Tuesday, June 7, 2011

Texas-sized dispute on higher ed

Texas has two of the best public universities in the country: UT-Austin and Texas A&M.  Faculty at both schools are up in arms about proposals from the Texas Public Policy Foundation that have been endorsed by Governor Rick Perry, according to a story in yesterday's N&O.  Here are the TPPF's ideas about how to improve college education:
  1. Publish data on teaching efficiency (salary of prof/#students) and student evaluations on the web
  2. Give cash bonuses to faculty with the 25% highest teaching evaluations
  3. Split teaching and research budgets for each faculty member
  4. Require evidence of teaching skill for tenure
  5. Learning contracts between faculty and students
  6. Fund higher education by giving each student a voucher (as opposed to giving money directly to schools based on enrollment)
  7. Create a new results-based accrediting agency for Texas colleges and universities
This YouTube video of a Texas A&M faculty member's response is well worth a look.  

A few reactions:
  • The UNC system regs state that teaching must be the primary consideration in granting tenure, and that seems to be working fairly well here
  • Metrics for performance in service industries are always difficult, but why would anyone infer that a professor teaching in an auditorium is always contributing more than one teaching a doctoral seminar with three students????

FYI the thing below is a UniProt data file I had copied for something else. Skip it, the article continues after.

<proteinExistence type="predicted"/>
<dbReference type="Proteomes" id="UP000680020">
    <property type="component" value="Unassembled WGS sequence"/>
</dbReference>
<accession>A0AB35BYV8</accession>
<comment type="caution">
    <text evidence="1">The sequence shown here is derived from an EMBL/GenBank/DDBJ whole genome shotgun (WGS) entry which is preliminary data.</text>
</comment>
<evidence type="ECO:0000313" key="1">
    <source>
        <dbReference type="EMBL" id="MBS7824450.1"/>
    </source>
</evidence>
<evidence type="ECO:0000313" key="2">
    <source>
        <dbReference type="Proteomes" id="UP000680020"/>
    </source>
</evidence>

• Student evaluations are pretty reliable in identifying ineffective instructors, but not so great at distinguishing those who provide high entertainment value from those who create a sound learning environment.
  • Now I can call my syllabus a learning contract.
  • Faculty outside of science and engineering would have trouble attracting enough grants to cover the research portion of their salary, so making research self-supporting would mean less research in non-scientific disciplines.  
  • In addition to going to voucher systems, maybe Texans should auction off the buildings and land of their state universities?
  • When we have open positions here at NC State, I will make sure our colleagues at UT-Austin and Texas A&M know about it. 
  • While there seem to be serious concerns in Texas about rising tuition, grade inflation and poorly prepared graduates, I was surprised that the TPPF report said nothing about the losing football seasons the Longhorns and Aggies had recently. 

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